More Dirty Talk: Death & Dying

East Finchley gravestoneRecently, I’ve posted a couple of blog entries about death & dying. For “The Dirtiest Word I Know,” I included a doodle about our dread of a Black Hole of Death, which prompted a doodle buddy to ask if I was okay or was there was some hidden meaning.

Um, no, just trying to introduce a topic I spend increasing amounts of time wondering about: death & dying. So here are a few links to some articles I want to share about our personal and cultural reactions to this inevitability.

5 Lessons Learned from 5 Friends Dying Under 30

My recent blog post, Parentheses, concerned the first death of a close friend. I would lose another close fiend before turning 30 myself, so the title of his article quickly caught my eye. Especially important is the last of the listed lessons: “We need to talk about it.”

Death & Dying in America

We don’t like to talk about death in our quest for eternal youth in the land of the free. That’s a big part of why we do not handle it well, so reading about more people deciding to not just talk openly about death & dying but make it a subject of study gives me hope that we will learn how to accept death as part of living.

The Letter Project

Our failure to talk openly about dying leaves many of us at the mercy of other people or an unfeeling system to care for us as we make our final journey out of this life and into death. This article describes one innovative approach to help avoid that loss of personal control that so often precedes our death.

At His Own Wake

A poignant article about the how and why of assisted suicide, told through the personal story of a man dying of an incurable disease choosing to end a well-lived life on his own terms, including holding his own, old-fashioned Irish wake — while he could still attend it.

The Coffin Club

Finally, down under in New Zealand, a band of elders decide to take on the terrible task of dying and the somber aspects of that final symbol of our demise, the coffin, by making their own, personalizing each one and participating in this preparation for departure. Frankly, this look like so much fun, I may have to start mine soon — and I don’t even need one since I plan to be cremated!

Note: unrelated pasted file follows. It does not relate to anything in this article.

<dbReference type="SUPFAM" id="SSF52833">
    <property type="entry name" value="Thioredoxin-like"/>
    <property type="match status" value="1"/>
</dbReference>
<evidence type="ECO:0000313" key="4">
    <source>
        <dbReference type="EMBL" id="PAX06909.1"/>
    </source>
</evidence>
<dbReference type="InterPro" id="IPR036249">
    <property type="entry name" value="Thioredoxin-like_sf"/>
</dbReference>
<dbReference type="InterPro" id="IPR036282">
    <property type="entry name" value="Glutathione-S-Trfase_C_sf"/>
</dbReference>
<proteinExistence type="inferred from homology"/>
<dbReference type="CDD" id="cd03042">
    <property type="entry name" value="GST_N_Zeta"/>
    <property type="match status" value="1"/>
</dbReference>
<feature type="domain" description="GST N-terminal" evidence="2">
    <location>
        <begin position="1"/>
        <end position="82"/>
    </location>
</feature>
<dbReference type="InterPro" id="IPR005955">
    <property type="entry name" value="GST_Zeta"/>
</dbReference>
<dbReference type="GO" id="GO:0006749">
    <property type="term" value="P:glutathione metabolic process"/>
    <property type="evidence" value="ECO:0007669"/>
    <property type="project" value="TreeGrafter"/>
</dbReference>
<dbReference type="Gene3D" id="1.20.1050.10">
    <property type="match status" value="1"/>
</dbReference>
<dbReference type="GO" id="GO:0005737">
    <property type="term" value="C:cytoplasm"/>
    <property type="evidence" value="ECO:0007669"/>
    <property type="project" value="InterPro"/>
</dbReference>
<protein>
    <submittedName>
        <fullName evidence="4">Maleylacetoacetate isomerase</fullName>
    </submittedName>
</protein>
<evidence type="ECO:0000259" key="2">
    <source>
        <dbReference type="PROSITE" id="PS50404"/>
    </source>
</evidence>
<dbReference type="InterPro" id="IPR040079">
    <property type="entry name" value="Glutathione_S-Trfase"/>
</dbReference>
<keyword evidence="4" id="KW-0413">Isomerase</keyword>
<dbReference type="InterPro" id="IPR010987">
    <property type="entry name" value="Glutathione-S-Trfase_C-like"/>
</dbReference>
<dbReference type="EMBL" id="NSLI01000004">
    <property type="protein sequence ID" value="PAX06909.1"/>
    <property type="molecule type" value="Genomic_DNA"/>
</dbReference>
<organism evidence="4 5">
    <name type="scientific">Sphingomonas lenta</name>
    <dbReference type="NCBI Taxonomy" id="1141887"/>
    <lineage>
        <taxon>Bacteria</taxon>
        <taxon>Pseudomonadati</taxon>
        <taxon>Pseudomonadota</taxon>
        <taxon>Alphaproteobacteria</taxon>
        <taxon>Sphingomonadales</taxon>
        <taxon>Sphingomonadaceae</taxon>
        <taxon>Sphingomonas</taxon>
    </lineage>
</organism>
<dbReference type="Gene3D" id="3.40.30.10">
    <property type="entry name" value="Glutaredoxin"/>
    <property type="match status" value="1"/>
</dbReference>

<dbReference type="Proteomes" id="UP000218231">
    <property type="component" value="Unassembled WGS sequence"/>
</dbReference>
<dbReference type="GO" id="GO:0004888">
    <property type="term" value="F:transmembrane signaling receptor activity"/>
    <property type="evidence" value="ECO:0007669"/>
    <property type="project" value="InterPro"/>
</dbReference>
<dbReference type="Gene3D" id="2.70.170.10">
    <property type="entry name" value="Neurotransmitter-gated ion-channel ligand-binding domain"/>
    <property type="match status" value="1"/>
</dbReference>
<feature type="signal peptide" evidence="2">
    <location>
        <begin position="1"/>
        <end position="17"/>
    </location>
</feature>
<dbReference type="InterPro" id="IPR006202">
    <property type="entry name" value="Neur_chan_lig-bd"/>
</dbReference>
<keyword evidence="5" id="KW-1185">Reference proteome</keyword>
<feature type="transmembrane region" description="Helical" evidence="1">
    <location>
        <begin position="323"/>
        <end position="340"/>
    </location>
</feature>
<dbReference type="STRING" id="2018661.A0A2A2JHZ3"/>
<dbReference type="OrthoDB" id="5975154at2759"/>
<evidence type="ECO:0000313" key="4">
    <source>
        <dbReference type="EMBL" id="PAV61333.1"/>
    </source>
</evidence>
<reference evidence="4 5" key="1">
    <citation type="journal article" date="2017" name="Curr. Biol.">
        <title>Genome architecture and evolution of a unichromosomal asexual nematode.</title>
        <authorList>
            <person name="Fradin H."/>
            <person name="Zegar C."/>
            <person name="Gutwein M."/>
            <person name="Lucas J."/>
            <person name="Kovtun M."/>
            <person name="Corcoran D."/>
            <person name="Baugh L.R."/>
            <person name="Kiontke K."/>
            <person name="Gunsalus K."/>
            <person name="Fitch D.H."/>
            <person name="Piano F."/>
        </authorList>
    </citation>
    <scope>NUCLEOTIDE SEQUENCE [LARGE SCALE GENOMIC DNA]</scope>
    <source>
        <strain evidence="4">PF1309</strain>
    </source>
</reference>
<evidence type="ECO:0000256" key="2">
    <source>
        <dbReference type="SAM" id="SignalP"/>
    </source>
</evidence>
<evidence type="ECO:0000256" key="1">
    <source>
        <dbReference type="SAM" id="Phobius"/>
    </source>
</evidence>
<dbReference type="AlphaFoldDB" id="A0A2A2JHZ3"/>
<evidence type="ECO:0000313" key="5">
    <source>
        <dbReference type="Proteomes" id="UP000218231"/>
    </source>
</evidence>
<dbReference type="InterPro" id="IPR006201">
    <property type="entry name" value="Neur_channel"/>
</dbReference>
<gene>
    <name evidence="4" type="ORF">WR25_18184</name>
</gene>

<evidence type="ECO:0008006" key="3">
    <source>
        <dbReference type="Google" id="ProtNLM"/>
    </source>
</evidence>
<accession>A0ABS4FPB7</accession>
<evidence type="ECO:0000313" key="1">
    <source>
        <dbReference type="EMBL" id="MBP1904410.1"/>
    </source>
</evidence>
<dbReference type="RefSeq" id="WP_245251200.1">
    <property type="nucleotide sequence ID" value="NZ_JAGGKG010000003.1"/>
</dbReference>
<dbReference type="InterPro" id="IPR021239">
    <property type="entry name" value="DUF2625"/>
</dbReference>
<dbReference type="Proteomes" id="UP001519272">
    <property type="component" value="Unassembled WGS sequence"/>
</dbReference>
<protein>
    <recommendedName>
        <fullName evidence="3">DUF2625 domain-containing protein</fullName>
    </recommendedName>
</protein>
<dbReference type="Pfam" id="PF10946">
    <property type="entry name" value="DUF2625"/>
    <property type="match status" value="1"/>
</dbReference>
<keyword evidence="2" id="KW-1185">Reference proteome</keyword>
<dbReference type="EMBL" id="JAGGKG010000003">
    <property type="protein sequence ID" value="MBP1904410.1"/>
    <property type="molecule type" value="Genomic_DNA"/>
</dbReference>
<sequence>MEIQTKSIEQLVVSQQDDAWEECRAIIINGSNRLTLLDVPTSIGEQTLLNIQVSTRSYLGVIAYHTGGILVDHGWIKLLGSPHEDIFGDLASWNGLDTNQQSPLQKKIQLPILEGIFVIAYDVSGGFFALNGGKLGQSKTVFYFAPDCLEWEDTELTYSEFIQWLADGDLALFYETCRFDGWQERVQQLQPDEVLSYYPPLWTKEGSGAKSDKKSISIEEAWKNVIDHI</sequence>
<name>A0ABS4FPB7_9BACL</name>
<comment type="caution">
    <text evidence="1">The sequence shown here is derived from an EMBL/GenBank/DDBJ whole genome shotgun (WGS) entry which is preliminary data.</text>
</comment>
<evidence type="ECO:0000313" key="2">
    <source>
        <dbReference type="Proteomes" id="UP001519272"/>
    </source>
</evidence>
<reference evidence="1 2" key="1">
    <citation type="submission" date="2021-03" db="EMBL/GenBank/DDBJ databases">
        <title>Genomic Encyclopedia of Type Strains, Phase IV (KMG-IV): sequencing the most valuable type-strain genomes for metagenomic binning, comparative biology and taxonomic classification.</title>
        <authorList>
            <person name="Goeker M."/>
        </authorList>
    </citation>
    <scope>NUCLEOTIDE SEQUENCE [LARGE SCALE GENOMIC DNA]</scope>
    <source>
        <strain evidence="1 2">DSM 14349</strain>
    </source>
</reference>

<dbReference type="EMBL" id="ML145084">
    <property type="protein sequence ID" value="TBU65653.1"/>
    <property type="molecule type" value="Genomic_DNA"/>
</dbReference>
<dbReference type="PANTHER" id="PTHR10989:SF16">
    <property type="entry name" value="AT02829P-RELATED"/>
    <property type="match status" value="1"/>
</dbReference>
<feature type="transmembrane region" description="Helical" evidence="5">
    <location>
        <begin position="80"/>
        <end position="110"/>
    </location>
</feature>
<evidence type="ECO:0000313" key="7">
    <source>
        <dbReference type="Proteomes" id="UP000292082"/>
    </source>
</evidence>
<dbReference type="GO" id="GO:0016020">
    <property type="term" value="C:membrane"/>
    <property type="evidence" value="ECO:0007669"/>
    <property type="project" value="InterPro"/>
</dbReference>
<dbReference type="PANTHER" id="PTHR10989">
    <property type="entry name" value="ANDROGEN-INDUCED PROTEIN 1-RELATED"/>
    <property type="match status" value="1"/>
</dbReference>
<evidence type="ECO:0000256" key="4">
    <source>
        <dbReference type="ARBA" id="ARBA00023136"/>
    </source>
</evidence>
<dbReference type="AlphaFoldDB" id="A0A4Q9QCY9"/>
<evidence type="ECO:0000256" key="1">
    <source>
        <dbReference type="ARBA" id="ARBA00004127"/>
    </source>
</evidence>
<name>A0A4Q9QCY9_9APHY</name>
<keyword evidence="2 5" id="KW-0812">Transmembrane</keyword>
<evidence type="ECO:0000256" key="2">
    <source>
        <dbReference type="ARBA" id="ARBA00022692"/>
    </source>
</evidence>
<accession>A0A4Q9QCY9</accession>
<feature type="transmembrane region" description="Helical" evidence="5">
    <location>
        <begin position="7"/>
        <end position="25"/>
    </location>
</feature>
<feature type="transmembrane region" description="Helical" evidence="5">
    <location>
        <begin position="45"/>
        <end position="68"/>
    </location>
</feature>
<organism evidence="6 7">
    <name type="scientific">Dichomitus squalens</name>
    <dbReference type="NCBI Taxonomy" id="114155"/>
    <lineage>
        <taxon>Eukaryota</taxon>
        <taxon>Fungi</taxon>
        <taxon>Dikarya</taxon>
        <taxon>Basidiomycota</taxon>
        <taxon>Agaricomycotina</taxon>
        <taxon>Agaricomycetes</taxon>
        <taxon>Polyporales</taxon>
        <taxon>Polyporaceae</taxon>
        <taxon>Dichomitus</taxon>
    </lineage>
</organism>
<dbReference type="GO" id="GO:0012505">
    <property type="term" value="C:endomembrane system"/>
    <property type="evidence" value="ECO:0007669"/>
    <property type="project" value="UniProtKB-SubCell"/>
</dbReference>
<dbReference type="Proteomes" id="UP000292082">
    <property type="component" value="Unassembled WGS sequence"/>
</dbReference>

We are going to die and we know it.
Let us face this future with eyes — and hearts — wide open.
And, yes: let’s talk about it.

More to come on this topic…



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My Thanksgiving Memories

Thanksgiving triggers vivid memories for many people. And while many fondly recall family trips, gatherings and feasts, my family’s Thanksgiving tradition as I was growing up in the 60’s revolved around going to The Game.

If you had to ask “What game?” most likely you weren’t from Texas. For years The Game referred to the annual football clash between the University of Texas vs. Texas A&M — UT vs. A&M, the third longest running college football rivalry, dating back to the late 1800s. By the time we were going, it was always held on Thanksgiving (with one exception) and alternated between being played at College Station, home of the Texas A&M Aggies, and Austin, home of the UT Longhorns.

We were Longhorn fans.

See, both my folks had attended the University of Texas in the late 40’s. Back in their day, they simply called it “The” University. My mom worked her way through college in the UT Athletic Office. My dad attended UT on the GI bill and that’s where they got together, so I grew up hearing and knowing all about Longhorn football.

And going to The Game on more Thanksgivings than I can recall.

Kyle Field, "12th Man"

Kyle Field

The years the game was played at College Station, our family could drive up that morning, watch the game, and return home in the evening. My folks figured out to smoke a turkey while we were gone for a family feast later.

My impressions of A&M as a kid was  of a flat campus sprawling across a section of prairie. Mind you, we always knew we were entering “enemy territory,” and it often felt like that with the ubiquitous presence of the uniformed cadets of the Corps. The stadium, Kyle Field  seemed smaller then UT’s but more intense: their bonfire and “12th Man” traditions invoked a passion from the Aggies to beat the ‘Horns that was palpable, and it always felt good to head home after the game.

UT Stadium & CampusThe years The Game was in Austin, we would make the longer drive to Austin, eat Mexican food at El Matamoros at 6th Street and the Interstate (also called the “Interregional” back then), meet Aunt Marion and Uncle Willie and wander the hilly UT campus before The Game. Those are my earliest clear memories of Austin: wandering the campus before The Game.

Afterwards, we’d usually get back in the car — a Pontiac station wagon back then, so that my brother Scott and I could lay down in the back: hey, it was done all the time back then! —and drive all evening through the Hill Country arriving in San Angelo later that night for a weekend visiting the large extended Massey family out there.